In this section we show how to remove the need for all of the nuisance variables that are involved in complex contingency table modelling (see p. 302) by converting the response variable from a count to a proportion. We work thorough the analysis of Schoener's lizards, which we first encountered in Chapter 15. Instead of analysing the counts of the numbers of Anolis grahamiiand A. opalinus, we restructure the data to represent the proportions of all lizards that were A. grahamii under the various contingencies.
lizards<-read.table("c:\\temp\\lizards.txt",header=T) attach(lizards) names(lizards)  "n" "sun" "height" "perch" "time" "species"
First, we need to make absolutely sure that all the explanatory variables are in exactly the same order for both species of lizards. The reason for this is that we are going to cbind the counts for one of the lizard species onto the half dataframe containing the other species counts and all of the explanatory variables. Any mistakes here would be disastrous because the count would be lined up with the wrong combination of explanatory variables, and the analysis would be wrong and utterly meaningless.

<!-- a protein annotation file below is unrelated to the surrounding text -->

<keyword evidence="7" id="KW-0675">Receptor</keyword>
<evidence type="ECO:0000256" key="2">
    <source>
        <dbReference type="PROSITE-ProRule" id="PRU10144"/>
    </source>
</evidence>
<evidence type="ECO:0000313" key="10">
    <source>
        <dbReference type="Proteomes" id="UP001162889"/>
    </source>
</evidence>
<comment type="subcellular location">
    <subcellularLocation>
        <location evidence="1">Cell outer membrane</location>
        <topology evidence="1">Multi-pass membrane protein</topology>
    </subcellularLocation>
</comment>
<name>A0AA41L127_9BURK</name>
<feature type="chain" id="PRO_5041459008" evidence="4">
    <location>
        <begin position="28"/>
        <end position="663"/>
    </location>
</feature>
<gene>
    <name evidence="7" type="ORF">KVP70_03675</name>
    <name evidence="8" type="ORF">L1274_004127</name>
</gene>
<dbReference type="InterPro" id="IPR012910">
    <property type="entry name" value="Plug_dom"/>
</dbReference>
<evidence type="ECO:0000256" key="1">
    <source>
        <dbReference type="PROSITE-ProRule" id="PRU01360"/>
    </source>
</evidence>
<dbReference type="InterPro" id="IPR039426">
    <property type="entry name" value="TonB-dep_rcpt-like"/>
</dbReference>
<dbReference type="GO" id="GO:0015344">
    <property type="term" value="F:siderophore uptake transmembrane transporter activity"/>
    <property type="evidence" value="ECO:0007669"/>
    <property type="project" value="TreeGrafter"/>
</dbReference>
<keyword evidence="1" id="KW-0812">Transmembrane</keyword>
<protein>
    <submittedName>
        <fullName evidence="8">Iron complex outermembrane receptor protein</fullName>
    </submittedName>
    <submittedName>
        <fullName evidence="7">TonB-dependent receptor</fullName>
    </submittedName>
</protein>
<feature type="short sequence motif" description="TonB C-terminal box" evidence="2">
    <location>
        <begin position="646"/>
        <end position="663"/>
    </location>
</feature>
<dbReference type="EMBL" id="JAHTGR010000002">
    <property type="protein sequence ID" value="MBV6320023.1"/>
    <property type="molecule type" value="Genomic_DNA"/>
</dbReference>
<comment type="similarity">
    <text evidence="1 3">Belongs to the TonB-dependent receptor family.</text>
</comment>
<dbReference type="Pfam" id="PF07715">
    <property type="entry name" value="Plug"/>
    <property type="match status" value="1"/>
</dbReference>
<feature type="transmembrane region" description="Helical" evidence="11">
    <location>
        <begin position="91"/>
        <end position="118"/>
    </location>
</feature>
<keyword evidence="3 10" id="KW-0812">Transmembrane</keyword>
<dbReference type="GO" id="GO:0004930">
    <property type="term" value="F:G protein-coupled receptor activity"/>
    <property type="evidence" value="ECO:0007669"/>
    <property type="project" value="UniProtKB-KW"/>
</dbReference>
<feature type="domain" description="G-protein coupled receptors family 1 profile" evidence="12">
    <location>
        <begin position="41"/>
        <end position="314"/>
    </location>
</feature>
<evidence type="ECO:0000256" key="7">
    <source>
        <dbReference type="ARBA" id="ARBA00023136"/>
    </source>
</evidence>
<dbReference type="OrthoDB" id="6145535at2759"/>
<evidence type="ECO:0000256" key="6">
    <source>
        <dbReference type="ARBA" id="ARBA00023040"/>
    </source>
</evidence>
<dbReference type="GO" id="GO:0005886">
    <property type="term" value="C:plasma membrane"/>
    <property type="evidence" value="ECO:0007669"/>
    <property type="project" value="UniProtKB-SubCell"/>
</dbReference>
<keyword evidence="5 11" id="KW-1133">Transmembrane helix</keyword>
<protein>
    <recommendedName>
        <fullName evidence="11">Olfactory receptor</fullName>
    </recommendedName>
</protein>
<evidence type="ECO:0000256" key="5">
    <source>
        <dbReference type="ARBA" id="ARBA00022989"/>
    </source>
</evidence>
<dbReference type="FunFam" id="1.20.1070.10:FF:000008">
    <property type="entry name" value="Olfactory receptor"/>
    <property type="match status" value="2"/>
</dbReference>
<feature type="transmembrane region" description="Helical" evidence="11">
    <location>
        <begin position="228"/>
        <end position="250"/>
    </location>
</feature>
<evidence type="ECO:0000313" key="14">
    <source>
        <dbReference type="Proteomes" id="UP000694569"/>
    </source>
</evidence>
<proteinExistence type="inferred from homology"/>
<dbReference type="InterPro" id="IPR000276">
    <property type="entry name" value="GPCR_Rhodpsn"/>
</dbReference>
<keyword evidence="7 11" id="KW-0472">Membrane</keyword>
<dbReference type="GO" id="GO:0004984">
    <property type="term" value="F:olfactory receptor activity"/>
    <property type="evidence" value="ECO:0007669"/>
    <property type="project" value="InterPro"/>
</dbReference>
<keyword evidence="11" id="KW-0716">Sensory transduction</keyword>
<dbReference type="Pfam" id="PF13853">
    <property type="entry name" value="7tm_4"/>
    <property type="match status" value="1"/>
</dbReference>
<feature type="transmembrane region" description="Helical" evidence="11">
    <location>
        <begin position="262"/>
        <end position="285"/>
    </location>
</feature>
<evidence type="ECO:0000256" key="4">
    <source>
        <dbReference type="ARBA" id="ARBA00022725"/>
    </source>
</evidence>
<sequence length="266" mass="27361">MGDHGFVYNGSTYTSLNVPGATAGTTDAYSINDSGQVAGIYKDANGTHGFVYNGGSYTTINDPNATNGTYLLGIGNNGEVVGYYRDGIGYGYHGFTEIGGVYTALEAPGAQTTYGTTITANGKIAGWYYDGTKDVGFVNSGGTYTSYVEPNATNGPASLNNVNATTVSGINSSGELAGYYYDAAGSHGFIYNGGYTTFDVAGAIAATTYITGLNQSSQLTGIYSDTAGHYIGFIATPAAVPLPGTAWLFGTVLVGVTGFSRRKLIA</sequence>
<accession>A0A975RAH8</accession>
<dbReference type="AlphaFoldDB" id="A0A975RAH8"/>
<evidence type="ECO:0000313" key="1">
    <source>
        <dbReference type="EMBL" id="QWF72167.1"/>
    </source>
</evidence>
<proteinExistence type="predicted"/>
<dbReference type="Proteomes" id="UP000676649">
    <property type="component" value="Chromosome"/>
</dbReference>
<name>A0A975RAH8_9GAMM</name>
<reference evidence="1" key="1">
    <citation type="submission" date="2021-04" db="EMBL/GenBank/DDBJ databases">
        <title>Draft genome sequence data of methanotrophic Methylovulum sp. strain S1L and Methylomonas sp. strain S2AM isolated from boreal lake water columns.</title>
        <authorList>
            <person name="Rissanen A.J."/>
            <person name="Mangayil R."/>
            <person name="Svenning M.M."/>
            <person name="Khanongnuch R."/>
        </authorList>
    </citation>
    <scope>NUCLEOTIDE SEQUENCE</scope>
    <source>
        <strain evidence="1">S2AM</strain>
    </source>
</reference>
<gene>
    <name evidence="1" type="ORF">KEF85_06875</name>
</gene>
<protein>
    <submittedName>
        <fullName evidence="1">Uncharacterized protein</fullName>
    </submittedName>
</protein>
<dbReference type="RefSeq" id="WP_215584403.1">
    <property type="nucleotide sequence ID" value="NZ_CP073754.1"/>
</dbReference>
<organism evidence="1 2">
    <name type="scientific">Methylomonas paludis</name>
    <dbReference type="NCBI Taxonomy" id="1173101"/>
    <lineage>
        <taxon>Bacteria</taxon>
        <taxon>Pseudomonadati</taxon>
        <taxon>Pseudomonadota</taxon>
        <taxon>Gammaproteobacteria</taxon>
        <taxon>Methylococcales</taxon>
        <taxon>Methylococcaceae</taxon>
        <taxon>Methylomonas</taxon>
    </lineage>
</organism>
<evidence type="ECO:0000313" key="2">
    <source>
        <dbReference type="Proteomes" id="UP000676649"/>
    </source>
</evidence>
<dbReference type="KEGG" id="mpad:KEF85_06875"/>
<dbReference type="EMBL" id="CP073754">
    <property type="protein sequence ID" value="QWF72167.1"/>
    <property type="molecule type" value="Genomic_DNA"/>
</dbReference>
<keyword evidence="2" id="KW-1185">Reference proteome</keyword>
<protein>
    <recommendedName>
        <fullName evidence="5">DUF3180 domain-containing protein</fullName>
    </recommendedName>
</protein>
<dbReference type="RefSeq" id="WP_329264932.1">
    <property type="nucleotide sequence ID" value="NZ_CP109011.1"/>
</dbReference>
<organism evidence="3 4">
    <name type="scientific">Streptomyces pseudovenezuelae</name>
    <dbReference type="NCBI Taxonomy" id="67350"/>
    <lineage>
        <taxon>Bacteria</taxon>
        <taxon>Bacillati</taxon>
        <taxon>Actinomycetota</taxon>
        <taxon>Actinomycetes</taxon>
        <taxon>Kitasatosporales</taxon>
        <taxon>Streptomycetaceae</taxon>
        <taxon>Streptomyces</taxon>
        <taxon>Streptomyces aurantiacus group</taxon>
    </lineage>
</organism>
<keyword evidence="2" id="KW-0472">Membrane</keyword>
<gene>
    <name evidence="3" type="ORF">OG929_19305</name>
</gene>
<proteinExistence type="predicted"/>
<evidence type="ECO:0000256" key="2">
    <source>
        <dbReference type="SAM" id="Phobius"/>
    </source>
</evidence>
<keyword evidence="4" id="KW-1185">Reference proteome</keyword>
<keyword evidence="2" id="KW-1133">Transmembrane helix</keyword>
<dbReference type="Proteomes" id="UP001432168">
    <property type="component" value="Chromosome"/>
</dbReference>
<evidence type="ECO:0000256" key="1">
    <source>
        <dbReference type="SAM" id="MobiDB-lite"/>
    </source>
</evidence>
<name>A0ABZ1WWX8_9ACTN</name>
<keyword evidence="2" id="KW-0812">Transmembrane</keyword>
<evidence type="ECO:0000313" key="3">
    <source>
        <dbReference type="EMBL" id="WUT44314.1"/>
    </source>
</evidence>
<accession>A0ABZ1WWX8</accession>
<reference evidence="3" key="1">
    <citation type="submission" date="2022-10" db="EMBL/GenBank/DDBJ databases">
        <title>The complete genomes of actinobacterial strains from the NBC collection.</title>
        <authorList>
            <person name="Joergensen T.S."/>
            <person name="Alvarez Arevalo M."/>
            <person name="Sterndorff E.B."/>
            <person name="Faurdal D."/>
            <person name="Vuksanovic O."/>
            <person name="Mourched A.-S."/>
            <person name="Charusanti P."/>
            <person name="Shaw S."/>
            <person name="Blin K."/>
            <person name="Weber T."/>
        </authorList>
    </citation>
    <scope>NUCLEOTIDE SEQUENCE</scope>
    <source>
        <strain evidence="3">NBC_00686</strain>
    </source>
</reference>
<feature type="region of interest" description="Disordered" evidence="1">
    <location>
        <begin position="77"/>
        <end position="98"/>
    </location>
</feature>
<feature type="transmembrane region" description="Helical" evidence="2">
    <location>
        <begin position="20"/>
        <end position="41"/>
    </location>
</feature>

sorted<-lizards[order(species,sun,height,perch,time),] sorted n sun height perch time species 41 4 Shade High Broad Afternoon grahamii 33 1 Shade High Broad Mid.day grahamii 25 2 Shade High Broad Morning grahamii 43 3 Shade High Narrow Afternoon grahamii 35 1 Shade High Narrow Mid.day grahamii ...